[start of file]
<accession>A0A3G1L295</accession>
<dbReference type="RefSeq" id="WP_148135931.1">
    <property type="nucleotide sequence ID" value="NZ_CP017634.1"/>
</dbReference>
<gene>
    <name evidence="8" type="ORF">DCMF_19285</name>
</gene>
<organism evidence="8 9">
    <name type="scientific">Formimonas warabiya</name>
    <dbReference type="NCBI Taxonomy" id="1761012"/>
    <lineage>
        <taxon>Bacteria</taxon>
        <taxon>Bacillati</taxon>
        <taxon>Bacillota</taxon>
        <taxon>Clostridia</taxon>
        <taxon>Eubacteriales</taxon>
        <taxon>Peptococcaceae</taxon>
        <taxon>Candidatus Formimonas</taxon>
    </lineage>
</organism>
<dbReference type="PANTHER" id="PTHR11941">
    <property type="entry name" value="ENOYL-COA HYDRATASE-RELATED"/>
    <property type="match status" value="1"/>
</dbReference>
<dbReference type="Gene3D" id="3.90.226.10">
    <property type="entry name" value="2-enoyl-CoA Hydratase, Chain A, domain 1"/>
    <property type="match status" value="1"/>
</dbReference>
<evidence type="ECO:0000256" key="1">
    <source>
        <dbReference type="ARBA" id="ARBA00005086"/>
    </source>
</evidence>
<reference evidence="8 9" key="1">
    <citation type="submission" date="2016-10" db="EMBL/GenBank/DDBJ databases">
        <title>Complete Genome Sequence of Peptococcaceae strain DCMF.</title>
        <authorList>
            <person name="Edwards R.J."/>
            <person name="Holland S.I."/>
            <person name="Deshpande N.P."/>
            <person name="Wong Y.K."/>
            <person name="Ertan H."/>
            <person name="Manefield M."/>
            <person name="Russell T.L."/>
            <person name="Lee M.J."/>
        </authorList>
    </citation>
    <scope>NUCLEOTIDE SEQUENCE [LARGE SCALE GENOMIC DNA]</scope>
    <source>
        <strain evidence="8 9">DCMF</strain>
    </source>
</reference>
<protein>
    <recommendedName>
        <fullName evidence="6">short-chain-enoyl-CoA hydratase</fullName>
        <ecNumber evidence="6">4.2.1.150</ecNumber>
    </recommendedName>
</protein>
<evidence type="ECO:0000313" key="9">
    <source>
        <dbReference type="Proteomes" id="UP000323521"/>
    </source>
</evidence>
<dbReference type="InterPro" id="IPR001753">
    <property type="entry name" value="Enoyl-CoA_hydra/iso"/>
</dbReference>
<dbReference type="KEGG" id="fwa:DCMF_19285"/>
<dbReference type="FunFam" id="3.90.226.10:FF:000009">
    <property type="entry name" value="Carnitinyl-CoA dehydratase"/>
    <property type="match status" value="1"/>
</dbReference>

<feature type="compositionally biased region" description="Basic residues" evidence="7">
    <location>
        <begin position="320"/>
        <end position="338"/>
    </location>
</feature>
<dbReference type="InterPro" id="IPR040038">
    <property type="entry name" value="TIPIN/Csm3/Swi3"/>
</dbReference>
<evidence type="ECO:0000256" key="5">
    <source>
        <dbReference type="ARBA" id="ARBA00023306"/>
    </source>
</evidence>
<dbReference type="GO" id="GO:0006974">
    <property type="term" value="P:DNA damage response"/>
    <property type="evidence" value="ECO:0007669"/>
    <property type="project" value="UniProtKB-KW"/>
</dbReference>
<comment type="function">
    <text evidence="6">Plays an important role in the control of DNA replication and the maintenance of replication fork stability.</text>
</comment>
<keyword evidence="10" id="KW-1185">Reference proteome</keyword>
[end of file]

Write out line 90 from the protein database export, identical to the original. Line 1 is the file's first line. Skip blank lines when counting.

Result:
</dbReference>